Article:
-Wash and exfoliate the area you are going to wax with a gentle scrub (you can make your own, once again with sugar and water, but I've never done it so you'll have to research it).
-Dry the area thoroughly and apply a small amount of talcum powder to it to wick up any additional moisture or oils from the skin.
-Using the dull edge of a butter knife, dip into the wax, then touch the tip of the knife to gauge the temperature of the wax. I prefer to use a butter knife rather than the popular tongue depressor for this reason, as metal is a conductor of heat and wood is not, which allows you to know how hot the wax REALLY is. If you are comfortable with the temperature after touching the tip of the knife, you are ready to apply the wax.
-Spread the wax thinly onto the skin in the direction of the hair growth.
-Apply a cotton strip to the wax-covered area, and smooth it on in the direction of hair growth.
-Rip off the cotton strip in the opposite direction to the hair growth. If you have an optimal wax formulation, the area should now be clean and hair free!

Advantages of this wax:
-It is water soluble, so if you are working with a delicate area (like the eyebrows) and spread wax over just a little more hair than intended, you can just wash it off and start over.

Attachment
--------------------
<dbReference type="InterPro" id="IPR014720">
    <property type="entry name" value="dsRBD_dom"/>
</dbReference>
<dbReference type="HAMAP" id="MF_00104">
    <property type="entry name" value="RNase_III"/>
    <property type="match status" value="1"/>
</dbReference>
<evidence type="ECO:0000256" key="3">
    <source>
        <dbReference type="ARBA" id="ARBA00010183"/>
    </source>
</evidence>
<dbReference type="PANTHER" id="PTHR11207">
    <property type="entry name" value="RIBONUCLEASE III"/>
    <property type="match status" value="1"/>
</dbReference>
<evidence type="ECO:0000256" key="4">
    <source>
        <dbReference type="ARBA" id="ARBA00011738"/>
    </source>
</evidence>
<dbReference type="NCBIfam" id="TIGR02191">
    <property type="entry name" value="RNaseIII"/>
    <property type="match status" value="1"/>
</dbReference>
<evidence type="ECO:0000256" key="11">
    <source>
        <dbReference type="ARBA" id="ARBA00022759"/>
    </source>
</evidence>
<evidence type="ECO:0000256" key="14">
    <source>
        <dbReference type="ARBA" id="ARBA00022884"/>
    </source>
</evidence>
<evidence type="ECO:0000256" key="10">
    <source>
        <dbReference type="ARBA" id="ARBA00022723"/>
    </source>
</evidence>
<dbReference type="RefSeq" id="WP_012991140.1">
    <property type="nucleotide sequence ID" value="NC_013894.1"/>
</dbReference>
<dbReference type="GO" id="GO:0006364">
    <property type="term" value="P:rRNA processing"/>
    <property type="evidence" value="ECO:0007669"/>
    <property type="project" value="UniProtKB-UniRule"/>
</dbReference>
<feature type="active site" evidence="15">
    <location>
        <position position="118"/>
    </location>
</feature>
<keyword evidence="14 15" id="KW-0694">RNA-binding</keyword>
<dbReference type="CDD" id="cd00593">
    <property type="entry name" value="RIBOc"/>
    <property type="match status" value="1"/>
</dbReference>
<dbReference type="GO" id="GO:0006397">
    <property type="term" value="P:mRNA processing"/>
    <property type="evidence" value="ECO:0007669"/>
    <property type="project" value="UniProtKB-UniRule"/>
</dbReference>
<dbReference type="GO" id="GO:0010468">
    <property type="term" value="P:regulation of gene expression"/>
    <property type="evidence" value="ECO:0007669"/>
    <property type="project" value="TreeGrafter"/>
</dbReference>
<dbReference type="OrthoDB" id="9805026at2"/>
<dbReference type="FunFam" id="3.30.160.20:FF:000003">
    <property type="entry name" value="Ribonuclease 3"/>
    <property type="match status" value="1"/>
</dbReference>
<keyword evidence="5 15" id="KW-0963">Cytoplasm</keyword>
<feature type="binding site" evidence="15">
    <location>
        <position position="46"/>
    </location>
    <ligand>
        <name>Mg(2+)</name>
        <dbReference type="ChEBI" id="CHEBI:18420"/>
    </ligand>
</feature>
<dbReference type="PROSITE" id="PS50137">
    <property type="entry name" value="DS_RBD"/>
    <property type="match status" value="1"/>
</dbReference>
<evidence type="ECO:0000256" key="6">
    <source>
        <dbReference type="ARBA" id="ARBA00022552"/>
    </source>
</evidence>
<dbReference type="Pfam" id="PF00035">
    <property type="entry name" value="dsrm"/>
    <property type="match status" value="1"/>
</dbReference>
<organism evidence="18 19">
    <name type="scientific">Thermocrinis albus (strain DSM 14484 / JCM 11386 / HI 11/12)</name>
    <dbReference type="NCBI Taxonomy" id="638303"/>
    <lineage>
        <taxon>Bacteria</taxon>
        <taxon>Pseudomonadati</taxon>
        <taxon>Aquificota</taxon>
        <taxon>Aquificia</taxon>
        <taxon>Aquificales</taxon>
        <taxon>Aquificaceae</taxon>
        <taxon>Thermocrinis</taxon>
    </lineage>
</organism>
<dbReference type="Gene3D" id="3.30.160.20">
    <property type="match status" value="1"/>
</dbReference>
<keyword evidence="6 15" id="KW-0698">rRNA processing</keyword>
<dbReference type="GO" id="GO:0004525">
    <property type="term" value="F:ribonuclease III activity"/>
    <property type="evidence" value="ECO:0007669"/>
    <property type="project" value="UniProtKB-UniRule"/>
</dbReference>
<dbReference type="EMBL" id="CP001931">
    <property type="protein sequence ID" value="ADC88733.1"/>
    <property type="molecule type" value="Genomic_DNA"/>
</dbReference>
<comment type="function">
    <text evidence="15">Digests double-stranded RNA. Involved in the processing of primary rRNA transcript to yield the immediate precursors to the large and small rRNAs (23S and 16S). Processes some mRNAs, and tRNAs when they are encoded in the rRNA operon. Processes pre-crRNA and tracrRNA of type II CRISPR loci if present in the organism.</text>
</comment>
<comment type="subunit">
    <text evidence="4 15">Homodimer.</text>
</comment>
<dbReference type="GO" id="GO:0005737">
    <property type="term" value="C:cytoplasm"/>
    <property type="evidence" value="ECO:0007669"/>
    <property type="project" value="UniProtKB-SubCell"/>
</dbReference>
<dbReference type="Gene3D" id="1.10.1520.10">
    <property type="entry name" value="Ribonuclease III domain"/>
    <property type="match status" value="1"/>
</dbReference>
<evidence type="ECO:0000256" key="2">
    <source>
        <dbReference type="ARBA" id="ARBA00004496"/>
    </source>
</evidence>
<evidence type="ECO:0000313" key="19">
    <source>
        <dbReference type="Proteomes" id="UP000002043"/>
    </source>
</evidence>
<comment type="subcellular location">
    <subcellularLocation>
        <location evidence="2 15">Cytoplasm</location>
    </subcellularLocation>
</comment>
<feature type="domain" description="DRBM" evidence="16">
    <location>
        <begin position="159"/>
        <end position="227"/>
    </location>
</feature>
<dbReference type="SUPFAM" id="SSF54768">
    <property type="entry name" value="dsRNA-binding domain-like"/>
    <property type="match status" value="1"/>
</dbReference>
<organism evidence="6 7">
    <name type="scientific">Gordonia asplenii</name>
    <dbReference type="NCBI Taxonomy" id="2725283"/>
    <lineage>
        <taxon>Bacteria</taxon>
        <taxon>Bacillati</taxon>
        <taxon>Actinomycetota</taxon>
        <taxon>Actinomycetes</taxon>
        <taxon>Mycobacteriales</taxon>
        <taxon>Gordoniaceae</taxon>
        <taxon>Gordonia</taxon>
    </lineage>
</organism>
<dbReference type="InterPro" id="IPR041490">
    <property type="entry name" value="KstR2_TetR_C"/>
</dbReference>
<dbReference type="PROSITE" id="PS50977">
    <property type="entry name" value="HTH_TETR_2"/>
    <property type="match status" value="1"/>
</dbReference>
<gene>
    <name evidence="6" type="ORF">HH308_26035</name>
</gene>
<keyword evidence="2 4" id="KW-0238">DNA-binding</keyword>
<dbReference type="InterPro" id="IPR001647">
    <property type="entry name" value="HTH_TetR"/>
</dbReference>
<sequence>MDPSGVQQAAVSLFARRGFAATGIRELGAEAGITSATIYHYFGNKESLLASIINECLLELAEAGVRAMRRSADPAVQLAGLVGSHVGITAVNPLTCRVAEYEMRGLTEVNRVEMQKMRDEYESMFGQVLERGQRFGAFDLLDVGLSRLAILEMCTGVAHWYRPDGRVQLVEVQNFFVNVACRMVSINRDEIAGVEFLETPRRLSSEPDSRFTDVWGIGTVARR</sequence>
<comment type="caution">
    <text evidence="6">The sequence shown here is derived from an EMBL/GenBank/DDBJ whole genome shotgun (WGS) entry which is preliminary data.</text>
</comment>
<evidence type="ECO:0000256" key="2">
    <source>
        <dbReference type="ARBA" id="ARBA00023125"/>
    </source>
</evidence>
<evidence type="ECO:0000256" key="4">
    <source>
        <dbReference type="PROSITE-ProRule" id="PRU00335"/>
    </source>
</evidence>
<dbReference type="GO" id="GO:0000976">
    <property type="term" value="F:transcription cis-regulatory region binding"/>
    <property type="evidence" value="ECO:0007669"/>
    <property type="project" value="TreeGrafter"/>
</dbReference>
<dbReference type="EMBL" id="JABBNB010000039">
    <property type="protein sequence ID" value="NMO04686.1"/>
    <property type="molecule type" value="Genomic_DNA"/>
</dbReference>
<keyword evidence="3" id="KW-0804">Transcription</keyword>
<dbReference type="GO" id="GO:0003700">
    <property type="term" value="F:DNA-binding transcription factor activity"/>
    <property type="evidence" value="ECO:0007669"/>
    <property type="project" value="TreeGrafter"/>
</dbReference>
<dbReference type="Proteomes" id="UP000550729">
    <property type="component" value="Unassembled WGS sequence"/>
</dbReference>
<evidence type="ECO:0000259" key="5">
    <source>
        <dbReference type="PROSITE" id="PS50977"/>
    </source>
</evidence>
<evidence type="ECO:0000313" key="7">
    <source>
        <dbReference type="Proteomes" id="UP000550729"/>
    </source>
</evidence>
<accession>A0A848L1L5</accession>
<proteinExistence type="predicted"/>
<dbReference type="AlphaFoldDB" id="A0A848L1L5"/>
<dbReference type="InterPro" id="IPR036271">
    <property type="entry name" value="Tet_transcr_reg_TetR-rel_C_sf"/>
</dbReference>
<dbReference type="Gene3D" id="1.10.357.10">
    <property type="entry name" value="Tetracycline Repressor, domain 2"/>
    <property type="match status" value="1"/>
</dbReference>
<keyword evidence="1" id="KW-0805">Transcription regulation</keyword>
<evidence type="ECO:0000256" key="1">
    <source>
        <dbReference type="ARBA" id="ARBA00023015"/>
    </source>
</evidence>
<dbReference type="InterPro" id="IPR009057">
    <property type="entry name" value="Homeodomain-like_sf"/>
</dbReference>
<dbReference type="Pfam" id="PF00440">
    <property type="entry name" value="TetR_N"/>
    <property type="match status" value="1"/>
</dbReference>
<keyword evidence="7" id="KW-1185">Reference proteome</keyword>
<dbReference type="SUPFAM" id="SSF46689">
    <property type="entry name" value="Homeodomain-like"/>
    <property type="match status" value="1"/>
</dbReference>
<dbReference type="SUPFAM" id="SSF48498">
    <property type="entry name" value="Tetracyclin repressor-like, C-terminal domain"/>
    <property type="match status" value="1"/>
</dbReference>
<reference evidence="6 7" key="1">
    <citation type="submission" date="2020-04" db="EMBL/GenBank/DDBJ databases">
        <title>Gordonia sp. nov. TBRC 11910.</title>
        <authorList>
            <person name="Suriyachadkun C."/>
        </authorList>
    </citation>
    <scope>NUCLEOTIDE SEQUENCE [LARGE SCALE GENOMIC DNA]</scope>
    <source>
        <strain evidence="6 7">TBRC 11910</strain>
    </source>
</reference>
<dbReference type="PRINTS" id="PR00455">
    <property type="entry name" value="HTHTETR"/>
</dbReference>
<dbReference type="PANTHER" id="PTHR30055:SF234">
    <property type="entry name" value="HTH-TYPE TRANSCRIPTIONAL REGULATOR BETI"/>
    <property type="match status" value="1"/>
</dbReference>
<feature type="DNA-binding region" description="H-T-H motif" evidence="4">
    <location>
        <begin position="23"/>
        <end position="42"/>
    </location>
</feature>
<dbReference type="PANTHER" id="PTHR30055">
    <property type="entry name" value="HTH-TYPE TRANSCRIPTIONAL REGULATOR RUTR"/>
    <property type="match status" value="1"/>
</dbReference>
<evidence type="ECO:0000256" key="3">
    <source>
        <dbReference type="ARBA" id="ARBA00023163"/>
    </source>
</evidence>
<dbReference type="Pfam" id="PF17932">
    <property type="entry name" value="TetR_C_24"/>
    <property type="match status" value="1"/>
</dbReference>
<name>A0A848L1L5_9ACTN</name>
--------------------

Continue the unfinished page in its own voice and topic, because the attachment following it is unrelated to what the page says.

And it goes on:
-The cotton strips are totally reusable. Not only can you use a strip several times during a hair removal session (after a while, the wax soaks through and things get too sticky), but you just need to soak the strips in warm water when you're done with them to remove the wax and hair, then run them through the wash. (Tip: always use fresh strips if you are working with the eyebrows, so you don't accidentally rip out hairs you want to keep.)
-Once you've had enough hair removal on a given day, just stick the lid on your wax pot, and store it for your next session. Next time all you will need to do is very gently warm up the wax to a spreadable consistency, rather than tweak the formulation every time.